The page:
This would just be a nondescript cluster of white, opaque calcite, but the anhydrite twin makes it special. From the Naica mining district, Chihuahua, Mexico. About 8 or 10 years ago, these lovely pale blue anhydrites were relatively abundant on the mineral market. But the mining operations must have blown past the zone, because they dried up, and it was very difficult to find one. Then, a couple or three years back, I heard word that miners were again in the zone, and to expect to see anhydrite back on the market. For the last couple years at least, these have again become available. Now if they could just go back and dig up the old price! (wink)
About three years ago, at the Days Inn show, a new Chinese dealer showed up, offering a few of these marvelously delicate aragonites. This piece wasn’t cheap, but I went for it, as I had not seen a specimen of this delicacy before, and have not seen this sort of thing being offered since. Once, I saw a similar specimen when I was bellying through a mine tunnel out in the Dugway Mountains, in Utah. I left it there because there would have been no way to collect it without destroying it. I don’t know how this dealer got this piece from China to the United States undamaged. He must have carried it on his lap in the plane!
A beautiful rutilated quartz, from the remote digs in Bahia, Brazil. I got this piece over a decade ago, when the Congress Street Expo was still in place, before that show had to move out to the Electric Park. Judging by today’s pricing, rutilated quartz seems to ask a value that is trying to close in on gold! Suppliers tell me that buyers are perched in the small village nearest to the diggings over in Bahia, and they will buy up mine production right on the spot at $1000 per kilo. A lot of the best material never even makes it to market.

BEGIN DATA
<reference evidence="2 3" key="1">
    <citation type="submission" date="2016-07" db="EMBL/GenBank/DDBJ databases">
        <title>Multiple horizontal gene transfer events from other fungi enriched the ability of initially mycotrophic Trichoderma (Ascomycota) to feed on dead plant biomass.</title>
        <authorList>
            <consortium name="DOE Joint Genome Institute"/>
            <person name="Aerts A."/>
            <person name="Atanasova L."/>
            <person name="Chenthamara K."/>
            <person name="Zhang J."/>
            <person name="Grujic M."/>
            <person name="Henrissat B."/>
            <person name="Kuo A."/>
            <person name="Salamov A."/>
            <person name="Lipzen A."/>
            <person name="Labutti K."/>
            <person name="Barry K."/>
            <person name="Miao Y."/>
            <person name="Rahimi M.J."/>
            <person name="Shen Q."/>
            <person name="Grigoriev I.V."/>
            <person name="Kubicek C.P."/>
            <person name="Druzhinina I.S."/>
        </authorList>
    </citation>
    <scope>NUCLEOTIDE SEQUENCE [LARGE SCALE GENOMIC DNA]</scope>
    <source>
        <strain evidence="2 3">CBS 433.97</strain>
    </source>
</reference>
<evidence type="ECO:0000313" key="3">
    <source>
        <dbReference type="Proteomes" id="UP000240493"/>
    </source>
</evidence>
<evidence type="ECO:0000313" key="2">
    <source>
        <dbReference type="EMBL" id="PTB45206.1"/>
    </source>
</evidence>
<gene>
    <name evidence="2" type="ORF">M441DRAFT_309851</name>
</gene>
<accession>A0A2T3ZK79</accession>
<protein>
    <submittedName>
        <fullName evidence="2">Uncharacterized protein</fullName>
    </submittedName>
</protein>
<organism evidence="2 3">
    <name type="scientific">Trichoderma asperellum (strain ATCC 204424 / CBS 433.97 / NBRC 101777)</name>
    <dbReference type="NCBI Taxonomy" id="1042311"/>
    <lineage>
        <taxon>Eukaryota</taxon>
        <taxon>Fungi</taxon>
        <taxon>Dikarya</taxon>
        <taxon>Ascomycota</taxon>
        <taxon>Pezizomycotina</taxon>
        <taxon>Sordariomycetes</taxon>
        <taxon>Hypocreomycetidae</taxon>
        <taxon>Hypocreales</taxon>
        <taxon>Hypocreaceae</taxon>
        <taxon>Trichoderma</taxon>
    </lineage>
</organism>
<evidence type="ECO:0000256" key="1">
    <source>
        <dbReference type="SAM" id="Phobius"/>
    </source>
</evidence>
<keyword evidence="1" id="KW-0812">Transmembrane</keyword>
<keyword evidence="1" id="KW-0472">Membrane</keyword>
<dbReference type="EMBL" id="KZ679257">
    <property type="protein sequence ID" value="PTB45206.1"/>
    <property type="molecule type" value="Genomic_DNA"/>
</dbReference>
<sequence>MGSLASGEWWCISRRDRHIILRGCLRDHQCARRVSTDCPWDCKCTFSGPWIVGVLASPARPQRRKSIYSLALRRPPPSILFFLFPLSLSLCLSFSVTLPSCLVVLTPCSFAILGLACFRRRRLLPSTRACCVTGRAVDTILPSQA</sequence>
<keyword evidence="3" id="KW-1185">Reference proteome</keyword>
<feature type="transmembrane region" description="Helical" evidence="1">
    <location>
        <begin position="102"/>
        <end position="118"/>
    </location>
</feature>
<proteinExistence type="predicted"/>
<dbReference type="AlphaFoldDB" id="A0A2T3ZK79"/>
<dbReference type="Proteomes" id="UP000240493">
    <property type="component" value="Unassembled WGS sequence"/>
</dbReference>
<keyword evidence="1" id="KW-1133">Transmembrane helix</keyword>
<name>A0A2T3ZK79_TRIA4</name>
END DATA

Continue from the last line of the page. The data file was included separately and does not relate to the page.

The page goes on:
Out in the desert, removed from the hub-bub of the shows, I appear to be contemplating the rise of mineral dealers and where it is all going to. Four years of recession in the US has not helped the shows at Tucson. This year, dealers did not bring over as much new material, and relied on their storage units instead. While shows at Tucson have proliferated, buyers have scaled back, or dropped off. On a graph, those two lines form an X, and dealers wish that they would be more parallel. For now, the greatest gemshow on earth is still resonant with promise, and should continue to call to all who love this sort of thing. A dealer friend of mine called Tucson “the Hogwarts Castle of the mineral world”. And to be sure, there is still plenty of hocus pocus for rock lovers. Are the shows really supported by magic? Well, from my observations, a sort of strange effect occurs that has been called “Tucson fever”. Dealers go to Tucson expecting to get the highest prices you ever saw for their best minerals. Buyers come to Tucson expecting to get the lowest prices you ever saw for their minerals. Somewhere in between, the twain shall meet, and nobody ever knows exactly where that will be.
Morning sun rises on the day that I must leave. It’s always a little bittersweet, but I can’t stay down in this desert forever. I’ve got a very busy round of spring shows to get ready for. Work is calling!
I’ll hope to see you in the field, or meet you at a show! Happy rockhounding!